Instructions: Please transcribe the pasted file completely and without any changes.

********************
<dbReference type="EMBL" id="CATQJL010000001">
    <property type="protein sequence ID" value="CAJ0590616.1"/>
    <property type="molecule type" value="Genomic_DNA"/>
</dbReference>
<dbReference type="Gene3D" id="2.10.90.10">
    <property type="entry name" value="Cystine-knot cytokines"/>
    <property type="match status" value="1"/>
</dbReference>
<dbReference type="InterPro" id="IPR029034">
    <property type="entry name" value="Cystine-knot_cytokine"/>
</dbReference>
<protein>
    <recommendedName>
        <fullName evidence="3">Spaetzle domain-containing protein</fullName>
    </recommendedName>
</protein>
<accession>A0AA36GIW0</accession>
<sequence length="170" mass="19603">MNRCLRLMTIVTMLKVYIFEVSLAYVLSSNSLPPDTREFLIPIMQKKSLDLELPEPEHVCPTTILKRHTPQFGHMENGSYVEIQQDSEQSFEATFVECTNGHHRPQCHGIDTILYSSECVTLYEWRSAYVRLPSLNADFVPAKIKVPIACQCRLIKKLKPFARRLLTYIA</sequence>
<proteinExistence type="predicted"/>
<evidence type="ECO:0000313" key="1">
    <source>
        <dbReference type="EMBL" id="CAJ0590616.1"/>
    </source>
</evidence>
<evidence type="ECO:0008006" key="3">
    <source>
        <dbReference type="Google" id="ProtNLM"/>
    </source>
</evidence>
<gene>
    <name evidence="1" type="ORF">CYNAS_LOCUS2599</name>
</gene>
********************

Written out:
<dbReference type="EMBL" id="CATQJL010000001">
    <property type="protein sequence ID" value="CAJ0590616.1"/>
    <property type="molecule type" value="Genomic_DNA"/>
</dbReference>
<dbReference type="Gene3D" id="2.10.90.10">
    <property type="entry name" value="Cystine-knot cytokines"/>
    <property type="match status" value="1"/>
</dbReference>
<dbReference type="InterPro" id="IPR029034">
    <property type="entry name" value="Cystine-knot_cytokine"/>
</dbReference>
<protein>
    <recommendedName>
        <fullName evidence="3">Spaetzle domain-containing protein</fullName>
    </recommendedName>
</protein>
<accession>A0AA36GIW0</accession>
<sequence length="170" mass="19603">MNRCLRLMTIVTMLKVYIFEVSLAYVLSSNSLPPDTREFLIPIMQKKSLDLELPEPEHVCPTTILKRHTPQFGHMENGSYVEIQQDSEQSFEATFVECTNGHHRPQCHGIDTILYSSECVTLYEWRSAYVRLPSLNADFVPAKIKVPIACQCRLIKKLKPFARRLLTYIA</sequence>
<proteinExistence type="predicted"/>
<evidence type="ECO:0000313" key="1">
    <source>
        <dbReference type="EMBL" id="CAJ0590616.1"/>
    </source>
</evidence>
<evidence type="ECO:0008006" key="3">
    <source>
        <dbReference type="Google" id="ProtNLM"/>
    </source>
</evidence>
<gene>
    <name evidence="1" type="ORF">CYNAS_LOCUS2599</name>
</gene>